This study assesses relationships between the Framingham cardiovascular disease risk (CVD risk) score and prevalence of US Department of Transportation (DOT)-reportable crashes in commercial motor vehicle (CMV) drivers, after controlling for potential confounders.
Data were analyzed from CMV drivers (N = 797) in a large cross-sectional study. CVD risk was calculated for each driver. Adjusted odds ratios (ORs) and 95% confidence intervals (95% CIs) between CVD risk and DOT-reportable crashes were calculated.
Drivers in the two highest CVD risk groups had significantly higher likelihood of crash (OR = 2.08, 95% CI = 1.20 to 3.63 and OR = 1.99, 95% CI = 1.05 to 3.77, respectively) after adjusting for confounders. There was a significant trend of increasing prevalence of crashes with an increasing CVD risk score (P = 0.0298).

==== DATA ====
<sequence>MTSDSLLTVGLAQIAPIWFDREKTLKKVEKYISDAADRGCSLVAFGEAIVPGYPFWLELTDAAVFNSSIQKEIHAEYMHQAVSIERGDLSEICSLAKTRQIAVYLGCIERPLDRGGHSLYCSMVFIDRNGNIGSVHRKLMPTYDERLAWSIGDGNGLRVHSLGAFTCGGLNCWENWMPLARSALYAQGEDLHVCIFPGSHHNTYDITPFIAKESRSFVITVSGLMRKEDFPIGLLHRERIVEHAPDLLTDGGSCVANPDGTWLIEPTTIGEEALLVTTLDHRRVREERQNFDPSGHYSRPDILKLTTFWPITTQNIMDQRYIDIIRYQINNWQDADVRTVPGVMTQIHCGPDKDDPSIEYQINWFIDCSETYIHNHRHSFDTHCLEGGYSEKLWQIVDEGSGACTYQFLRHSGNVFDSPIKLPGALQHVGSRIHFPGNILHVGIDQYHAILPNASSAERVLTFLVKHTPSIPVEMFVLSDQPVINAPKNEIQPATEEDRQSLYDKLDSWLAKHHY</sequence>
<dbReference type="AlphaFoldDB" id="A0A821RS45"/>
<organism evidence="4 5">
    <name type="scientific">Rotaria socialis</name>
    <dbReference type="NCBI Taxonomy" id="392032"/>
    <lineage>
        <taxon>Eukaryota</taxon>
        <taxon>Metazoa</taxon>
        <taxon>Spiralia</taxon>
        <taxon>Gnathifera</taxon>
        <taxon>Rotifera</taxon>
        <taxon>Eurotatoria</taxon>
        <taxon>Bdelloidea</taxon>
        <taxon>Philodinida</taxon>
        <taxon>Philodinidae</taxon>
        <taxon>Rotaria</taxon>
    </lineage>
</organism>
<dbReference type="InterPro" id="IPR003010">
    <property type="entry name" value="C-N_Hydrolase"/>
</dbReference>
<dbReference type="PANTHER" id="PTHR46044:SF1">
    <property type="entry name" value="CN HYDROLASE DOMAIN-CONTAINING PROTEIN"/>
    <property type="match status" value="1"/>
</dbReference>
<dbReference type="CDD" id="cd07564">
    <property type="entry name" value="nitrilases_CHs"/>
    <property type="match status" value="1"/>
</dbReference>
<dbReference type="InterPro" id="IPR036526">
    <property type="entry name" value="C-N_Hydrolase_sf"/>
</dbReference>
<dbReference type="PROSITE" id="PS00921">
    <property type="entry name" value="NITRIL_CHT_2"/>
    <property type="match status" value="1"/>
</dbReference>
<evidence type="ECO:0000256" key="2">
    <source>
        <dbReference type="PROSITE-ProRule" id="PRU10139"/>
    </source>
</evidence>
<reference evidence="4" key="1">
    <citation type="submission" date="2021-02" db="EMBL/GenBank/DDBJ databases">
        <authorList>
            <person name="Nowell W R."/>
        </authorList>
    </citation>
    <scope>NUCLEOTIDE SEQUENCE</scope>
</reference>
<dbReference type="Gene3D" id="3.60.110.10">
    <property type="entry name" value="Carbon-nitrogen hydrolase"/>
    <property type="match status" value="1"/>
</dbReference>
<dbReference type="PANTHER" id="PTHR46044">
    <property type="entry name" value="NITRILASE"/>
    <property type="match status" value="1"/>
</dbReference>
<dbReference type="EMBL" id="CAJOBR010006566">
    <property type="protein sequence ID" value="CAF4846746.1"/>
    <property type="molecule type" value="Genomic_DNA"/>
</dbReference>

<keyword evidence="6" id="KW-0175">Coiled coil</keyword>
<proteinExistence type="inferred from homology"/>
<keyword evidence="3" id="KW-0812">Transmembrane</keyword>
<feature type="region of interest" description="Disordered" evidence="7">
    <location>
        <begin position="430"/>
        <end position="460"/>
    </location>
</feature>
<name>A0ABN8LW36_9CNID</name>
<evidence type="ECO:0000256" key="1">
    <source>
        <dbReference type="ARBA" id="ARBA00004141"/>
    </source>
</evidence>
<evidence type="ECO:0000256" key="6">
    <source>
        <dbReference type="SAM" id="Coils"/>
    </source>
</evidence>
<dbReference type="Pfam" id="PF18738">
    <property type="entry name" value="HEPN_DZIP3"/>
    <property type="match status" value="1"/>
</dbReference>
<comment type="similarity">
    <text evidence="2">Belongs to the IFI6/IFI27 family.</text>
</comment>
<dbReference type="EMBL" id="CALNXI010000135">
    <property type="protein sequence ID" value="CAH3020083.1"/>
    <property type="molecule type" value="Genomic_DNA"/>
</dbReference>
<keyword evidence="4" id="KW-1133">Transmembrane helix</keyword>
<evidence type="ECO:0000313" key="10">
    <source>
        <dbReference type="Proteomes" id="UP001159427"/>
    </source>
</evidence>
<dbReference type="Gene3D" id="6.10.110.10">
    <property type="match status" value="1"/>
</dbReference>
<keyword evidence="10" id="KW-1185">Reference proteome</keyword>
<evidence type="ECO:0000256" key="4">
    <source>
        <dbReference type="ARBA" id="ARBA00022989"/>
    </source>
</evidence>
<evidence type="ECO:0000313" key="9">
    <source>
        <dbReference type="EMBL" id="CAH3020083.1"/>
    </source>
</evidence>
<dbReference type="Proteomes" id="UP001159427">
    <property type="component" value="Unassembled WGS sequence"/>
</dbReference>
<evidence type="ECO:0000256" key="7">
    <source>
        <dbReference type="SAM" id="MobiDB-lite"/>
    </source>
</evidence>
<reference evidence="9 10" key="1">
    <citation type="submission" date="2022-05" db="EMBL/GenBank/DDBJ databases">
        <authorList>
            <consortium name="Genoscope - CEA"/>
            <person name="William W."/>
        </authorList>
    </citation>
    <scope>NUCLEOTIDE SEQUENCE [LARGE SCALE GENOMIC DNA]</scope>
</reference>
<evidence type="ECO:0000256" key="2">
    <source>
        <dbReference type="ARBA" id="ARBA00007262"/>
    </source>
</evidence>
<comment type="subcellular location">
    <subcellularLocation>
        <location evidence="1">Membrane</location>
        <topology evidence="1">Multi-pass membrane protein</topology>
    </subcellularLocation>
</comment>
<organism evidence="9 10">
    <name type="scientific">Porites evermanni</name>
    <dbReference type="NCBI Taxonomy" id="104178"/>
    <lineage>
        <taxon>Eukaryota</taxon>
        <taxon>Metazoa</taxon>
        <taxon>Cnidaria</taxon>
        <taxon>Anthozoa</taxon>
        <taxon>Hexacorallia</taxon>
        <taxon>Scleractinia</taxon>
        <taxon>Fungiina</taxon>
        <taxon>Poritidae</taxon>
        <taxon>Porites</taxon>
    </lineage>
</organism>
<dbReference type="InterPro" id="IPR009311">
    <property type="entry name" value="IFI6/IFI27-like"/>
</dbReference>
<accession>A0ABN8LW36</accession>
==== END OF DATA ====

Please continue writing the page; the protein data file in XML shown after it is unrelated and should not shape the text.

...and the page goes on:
Drivers with a high CVD risk had a higher likelihood of a crash after controlling for confounders.